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By Mike Marinetto | Published: April 18, 2014
When governments nudge people to do healthful things it IS a little bit like 1984, says Mike Marinetto. But it's more like a big brother than Big Brother, he adds.
Well-known leftist political theorist Ernesto Laclau, an Argentinian who made his home in the United Kingdom and with his partner Chantal Mouffe was the leading proponent of the Essex School of discourse analysis and his ideas of “radical democracy,” has died at the age of 78. According to the Argentinian news agency Télam, Laclau suffered [...]
The father of Argentinian semiotics, Eliseo Verón, has died at age 78.
The author of a new introduction to statistics textbook was bothered that even among students who but their required books they rarely crack them open. So he decided to give them an incentive.
By Farida Vis | Published: April 16, 2014
There's lots and lots (and lots) of information pumping through the internet. This, argues Farida Vis, makes it doubly important to verify what's out there and then determine how to deal with the patently false.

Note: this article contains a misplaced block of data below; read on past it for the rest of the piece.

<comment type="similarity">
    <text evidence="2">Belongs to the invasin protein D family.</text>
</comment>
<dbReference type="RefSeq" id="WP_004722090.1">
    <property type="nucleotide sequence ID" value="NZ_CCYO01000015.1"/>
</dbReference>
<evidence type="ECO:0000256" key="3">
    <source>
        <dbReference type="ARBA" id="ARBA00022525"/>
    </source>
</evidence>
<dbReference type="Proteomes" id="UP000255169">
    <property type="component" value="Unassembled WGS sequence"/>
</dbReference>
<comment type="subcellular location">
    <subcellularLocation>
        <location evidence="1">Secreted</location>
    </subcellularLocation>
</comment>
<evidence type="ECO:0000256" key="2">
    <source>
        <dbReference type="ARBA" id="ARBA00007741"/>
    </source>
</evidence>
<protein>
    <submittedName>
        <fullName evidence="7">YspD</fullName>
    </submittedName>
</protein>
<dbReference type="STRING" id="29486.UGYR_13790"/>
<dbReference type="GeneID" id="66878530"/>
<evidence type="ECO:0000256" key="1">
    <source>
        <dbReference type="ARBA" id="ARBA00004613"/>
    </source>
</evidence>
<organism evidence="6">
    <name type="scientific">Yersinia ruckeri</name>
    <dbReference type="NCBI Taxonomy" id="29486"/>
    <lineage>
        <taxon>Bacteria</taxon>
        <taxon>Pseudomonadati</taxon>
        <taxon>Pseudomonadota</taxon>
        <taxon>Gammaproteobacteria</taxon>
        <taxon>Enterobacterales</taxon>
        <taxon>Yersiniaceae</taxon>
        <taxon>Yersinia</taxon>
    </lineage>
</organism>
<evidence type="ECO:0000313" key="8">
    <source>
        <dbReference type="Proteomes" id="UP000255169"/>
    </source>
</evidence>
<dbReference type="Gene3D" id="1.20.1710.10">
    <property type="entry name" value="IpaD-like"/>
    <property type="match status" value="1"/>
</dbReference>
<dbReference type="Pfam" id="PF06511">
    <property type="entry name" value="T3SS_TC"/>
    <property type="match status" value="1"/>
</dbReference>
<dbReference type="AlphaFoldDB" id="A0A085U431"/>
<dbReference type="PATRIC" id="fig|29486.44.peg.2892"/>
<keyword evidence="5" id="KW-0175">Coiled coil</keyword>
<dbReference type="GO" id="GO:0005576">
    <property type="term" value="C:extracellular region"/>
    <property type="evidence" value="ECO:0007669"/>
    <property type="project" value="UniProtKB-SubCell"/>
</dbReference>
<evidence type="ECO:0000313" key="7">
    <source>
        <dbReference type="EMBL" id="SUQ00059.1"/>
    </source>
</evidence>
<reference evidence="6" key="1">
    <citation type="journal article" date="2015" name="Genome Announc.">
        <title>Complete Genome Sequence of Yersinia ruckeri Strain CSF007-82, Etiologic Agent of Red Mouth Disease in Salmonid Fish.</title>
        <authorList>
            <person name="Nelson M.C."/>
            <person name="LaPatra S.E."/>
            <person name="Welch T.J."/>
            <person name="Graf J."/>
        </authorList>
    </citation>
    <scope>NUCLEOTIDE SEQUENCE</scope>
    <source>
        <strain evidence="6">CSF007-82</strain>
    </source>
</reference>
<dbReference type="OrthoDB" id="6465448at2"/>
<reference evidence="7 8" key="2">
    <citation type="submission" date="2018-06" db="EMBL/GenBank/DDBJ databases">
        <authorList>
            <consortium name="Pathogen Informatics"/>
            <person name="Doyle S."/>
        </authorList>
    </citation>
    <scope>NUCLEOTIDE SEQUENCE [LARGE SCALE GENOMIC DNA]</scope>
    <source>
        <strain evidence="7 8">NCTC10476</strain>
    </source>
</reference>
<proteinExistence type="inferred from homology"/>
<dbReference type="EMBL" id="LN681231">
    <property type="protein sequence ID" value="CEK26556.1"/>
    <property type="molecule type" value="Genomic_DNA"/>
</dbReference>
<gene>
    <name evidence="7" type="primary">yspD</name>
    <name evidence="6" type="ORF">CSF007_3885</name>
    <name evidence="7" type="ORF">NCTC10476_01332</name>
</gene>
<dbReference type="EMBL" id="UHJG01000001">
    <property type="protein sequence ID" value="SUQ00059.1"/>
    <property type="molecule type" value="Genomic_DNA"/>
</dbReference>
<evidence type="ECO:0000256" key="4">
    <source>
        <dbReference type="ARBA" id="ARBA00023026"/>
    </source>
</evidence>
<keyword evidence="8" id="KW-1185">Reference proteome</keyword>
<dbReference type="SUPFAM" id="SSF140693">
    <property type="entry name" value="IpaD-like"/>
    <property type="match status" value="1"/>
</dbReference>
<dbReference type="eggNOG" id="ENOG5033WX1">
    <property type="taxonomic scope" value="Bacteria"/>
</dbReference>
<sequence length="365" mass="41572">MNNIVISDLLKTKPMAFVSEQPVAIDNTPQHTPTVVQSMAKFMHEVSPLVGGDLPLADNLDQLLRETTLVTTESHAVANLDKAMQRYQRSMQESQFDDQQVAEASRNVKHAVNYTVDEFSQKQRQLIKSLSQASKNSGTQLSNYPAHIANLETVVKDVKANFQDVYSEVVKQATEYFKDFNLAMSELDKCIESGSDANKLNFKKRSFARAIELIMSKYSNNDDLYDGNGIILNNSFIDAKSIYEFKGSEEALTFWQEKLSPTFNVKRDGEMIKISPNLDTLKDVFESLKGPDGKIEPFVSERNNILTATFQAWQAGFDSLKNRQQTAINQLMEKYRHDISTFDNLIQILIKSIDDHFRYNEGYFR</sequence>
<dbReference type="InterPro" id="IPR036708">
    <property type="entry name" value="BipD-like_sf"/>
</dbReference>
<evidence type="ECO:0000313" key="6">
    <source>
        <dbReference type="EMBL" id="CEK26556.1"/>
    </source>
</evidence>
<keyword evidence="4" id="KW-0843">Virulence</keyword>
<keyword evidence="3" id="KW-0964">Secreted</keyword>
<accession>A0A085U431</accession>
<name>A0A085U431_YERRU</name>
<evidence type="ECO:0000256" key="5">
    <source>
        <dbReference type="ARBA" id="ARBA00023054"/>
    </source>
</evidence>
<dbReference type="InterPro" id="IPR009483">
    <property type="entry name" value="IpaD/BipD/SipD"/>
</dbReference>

By Social Science Space | Published: April 15, 2014
Scholarly knowledge is under threat, and that's both good and dire, argued panelists at a recent discussion in Vienna.
By Robert Dingwall | Published: April 15, 2014
No one expected Tamiflu to be a wonder drug, but indications are that it's moderately useful in fighting a serious public health threat. But that message was lost last week in an ill-starred rush to beat up on 'wicked' Big Pharma, argues Robert Dingwall.
By Ben McNeil | Published: April 14, 2014
Proposals circulating to cut as much as a fifth of the budget from the Commonwealth Scientific and Industrial Research Organisation are a quick way to inflict long-term pain in Australia's research community.
By Social Science Space | Published: April 14, 2014
Social Science Space reported last week how–according to one survey drawn from the STEM fields–Canadian researchers like the principle of open access scholarly publishing but shied away from it when publishers came seeking the author fees this model usually requires. The survey furter noted that a lot of researchers didn’t really know if their funders [...]
By Impactstory | Published: April 14, 2014
You like the idea of “megajournals”–online-only, open access journals that cover many subjects and publish content based only on whether it is scientifically sound. You get that PLOS ONE, PeerJ and others offer a path to a more efficient, faster, more open scholarly publishing world. But you’re not publishing there. Because you’ve heard rumors that [...]